There's a rope wrapped around the lower part of the fore mast; is that our rope?  We can't quite reach it from the middle deck, and if we try to climb up, the centuries-old ladder collapses.  Actually, we can't climb up at the other end either -- so we probably should have freed the rope when we first got here.  Ack... except, no, we can't access it from above either.  Maybe it's just a rope that's part of the ship, distinct from the line we'll be looking for later; this is indeed the case.

The tube of putty we brought along is Frobizz waterproof putty.  Might come in handy.  The cask is confusing -- we can't open it, as it's already open, but if we try to look inside the cask, There's nothing on the wooden cask.  So it's not really a container?  Is it the treasure?

If we don't enter the ship at all but come back up to the Mary Margaret, it's now grown too late for another dive and the game ends with disappointment.  If we DROP EVERYTHING in an attempt to lighten our load enough to swim up from the Sao Vera's middle deck, we also drop the suit and drown; if we drop everything but the suit, eventually we run into something in the darkness that seems to be an aquatic grue.  There are some iron bars below deck that were probably used as pikes; throwing and poking a bar at things doesn't seem to do anything.  The bunks at the aft end of the Middle Deck remain unmovable, though they are blocking a doorway that ought to be interesting to explore.

Well, another old Infocom tradition is the Invisiclues, and I seem to be in need of a hint here.  And yes, they suggest that we need to move the bunks, and the next level of detail suggests we need a lever.  The iron bar ought to work for that (I have to remember to picture these iron bars as pikes and not rectangles) -- MOVE BUNKS WITH BAR was not intuitive for me, but does the trick.

Next, as we move aft, the row of bunks starts to fall, threatening to pinch the airhose if we've gone through the passage.  If we stay near the bunks, they fall and we can move them again, but they continue to fall every time.  Could we secure them with the rope?  We still can't acquire the rope.  There's just time to explore below decks and discover a giant squid sleeping in a lower cabin before the airhose gets cut off by the collapsing pile of bunks.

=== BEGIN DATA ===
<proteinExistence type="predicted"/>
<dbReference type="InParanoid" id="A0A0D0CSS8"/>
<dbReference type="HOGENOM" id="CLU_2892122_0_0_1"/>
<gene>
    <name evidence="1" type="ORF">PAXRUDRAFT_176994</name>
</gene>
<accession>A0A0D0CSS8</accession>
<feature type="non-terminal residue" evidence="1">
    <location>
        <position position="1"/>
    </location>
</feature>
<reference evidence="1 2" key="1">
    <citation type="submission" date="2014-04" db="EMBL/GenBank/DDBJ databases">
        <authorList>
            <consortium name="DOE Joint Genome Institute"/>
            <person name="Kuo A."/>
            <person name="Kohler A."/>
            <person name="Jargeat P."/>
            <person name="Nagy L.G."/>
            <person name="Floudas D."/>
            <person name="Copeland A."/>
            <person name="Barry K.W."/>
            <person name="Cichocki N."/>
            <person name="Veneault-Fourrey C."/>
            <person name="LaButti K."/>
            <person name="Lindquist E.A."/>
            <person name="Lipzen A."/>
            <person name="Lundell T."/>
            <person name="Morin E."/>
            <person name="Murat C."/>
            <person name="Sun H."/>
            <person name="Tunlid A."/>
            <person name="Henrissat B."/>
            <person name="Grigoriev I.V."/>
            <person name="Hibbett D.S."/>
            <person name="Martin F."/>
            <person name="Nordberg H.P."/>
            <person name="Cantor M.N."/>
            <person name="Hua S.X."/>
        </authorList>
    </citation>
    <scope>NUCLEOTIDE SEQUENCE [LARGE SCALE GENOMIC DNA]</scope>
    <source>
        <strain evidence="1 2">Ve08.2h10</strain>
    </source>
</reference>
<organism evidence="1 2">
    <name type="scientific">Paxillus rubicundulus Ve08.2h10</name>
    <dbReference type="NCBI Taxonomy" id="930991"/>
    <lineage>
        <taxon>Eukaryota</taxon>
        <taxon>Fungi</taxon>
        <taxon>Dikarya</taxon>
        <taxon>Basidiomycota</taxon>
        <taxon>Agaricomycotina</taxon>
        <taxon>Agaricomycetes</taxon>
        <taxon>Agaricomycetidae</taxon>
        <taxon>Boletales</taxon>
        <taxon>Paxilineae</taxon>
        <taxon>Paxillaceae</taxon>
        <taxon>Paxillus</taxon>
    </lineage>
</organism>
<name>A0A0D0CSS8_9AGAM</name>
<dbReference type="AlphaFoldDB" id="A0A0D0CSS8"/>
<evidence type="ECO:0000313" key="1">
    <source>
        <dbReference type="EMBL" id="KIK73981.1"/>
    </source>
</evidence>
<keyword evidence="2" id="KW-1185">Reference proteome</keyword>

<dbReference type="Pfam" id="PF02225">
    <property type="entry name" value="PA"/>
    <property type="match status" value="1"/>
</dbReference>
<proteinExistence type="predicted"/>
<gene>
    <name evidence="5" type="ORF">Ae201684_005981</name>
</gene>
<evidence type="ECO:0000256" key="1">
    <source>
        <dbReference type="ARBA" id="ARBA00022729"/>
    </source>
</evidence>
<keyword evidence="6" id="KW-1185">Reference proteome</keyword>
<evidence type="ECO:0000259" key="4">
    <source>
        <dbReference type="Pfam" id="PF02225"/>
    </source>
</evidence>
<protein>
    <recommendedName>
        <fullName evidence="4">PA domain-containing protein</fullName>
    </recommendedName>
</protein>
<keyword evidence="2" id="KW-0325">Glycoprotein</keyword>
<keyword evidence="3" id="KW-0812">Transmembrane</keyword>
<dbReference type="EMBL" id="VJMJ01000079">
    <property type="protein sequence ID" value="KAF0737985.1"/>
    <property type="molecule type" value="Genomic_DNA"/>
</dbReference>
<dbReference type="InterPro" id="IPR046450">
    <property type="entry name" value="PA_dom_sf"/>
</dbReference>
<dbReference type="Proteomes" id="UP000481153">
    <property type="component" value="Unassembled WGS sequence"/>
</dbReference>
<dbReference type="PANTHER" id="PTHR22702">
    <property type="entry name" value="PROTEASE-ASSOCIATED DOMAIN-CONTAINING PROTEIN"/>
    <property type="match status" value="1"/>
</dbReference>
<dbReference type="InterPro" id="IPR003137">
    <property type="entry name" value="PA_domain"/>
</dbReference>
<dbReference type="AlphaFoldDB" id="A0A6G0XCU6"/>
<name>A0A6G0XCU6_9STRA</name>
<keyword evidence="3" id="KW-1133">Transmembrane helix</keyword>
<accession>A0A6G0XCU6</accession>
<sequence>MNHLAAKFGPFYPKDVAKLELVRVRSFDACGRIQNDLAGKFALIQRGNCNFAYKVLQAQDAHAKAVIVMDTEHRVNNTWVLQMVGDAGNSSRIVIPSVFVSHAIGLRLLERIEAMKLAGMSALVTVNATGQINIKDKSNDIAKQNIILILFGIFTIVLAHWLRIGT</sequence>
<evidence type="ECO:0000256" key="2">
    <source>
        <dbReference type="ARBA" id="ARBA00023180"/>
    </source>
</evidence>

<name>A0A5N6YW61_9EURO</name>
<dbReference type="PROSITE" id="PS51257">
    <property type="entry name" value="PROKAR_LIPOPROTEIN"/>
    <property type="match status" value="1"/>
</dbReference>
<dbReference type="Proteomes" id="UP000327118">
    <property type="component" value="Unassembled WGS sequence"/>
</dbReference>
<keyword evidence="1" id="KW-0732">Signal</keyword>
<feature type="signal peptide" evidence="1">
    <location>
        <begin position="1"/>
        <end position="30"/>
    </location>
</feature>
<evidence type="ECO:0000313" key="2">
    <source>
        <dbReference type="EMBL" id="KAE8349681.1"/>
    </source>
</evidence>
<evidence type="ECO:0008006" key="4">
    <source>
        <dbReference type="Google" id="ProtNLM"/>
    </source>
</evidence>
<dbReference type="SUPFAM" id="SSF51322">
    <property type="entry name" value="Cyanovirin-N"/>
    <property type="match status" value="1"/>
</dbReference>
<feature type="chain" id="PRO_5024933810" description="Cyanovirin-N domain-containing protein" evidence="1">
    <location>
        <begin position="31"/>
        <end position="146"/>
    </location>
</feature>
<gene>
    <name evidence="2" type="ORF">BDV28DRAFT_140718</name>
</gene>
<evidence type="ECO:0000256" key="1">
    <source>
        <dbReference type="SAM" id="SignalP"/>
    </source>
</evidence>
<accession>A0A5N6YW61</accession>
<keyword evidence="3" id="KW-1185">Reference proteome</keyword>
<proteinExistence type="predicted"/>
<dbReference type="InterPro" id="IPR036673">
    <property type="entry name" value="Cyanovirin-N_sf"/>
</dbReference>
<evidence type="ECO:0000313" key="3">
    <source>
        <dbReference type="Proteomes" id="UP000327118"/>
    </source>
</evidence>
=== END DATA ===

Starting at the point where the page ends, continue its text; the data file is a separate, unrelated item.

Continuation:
So we need to secure the bunks somehow.  I tried to JAM BAR BETWEEN BUNKS AND FLOOR and INSERT BAR BETWEEN BUNKS AND WALL to hold them in place, to no avail.  But PUT THE BAR UNDER THE BUNKS works -- thanks again, Invisiclues!  Now the iron bar is wedging the bunks up, and we can go further below decks -- this ladder is more usable than the other.

We can, of course, get killed by the giant squid as its tentacles envelop us and disconnect the airhose.  THROW NET OVER SQUID doesn't do any good, it just slides off.  But we can just bypass the squid if we move quickly past and avoid waking it up.   

The Below Decks area contains an oak chest, and a lounge area with about fifty skeletons of the Sao Vera's unfortunate crew.  One has a scabbard on its hip, with a sword that may come in handy.   There's also a maple chest at the forward end of the ship.

We can't open either chest, so it may be a 50/50 chance as to which one we salvage.  Both have convenient holes in the hull nearby, and if we swim through the holes we can catch the orange salvage line from above swinging through.  But in both locations, The orange line isn't long enough to take with you.  Dang.  And we can't PUSH CHEST THROUGH HOLE either.  We can't KILL SQUID WITH SWORD.  And we can't explore outside the ship, as our airhose trails along through the hole and tends to get caught and torn.

Can we draw more of the line down from above?  DRAW LINE doesn't work, nor does CUT LINE WITH SWORD, though I don't know why we'd want to do that.  And again, we are running out of air.  We can't fix the broken ladder with the waterproof putty, unfortunately, despite the rung remnants lying about.

I was disappointed when I found out just why I needed the Invisiclues again -- while PUSH CHEST THROUGH HOLE yields You don't have the oak chest, PUSH CHEST TO THE WEST works!!!  (We can similarly PUSH MAPLE CHEST TO PORT.)  Now we can TIE LINE TO CHEST and send one of the chests upwards, though I don't know which is the right one at this point so I'll keep a save handy at the decision point.

Trying to swim back up to the Mary Margaret runs into an old problem -- even though the lower ladder is relatively sturdy, the bottom rungs are broken and You can't reach high enough to get past the two broken rungs.  The cask from the middle deck can't be moved down here, so maybe we can push the remaining chest down to the aft end of the ship.  That works -- we can climb onto the chest and then climb the ladder.

Now we're back to the other ladder, where we now know we can push the cask aft to make the hole accessible.  Except, no, this hole is still unreachable -- too high, and there's no usable ladder here -- so we'd better push it forward instead.  The ladder still breaks if we try to climb it (I came down through the other hole, so it was still intact.)  But while we can't TAKE ROPE from atop the cask, we can CUT ROPE WITH SWORD, allowing its end to fall within reach.  CLIMB ROPE is a challenge with a load of equipment.  We can drop most of the stuff and climb up, but as we ascend back to the boat, the airhose trailing behind tears again?!?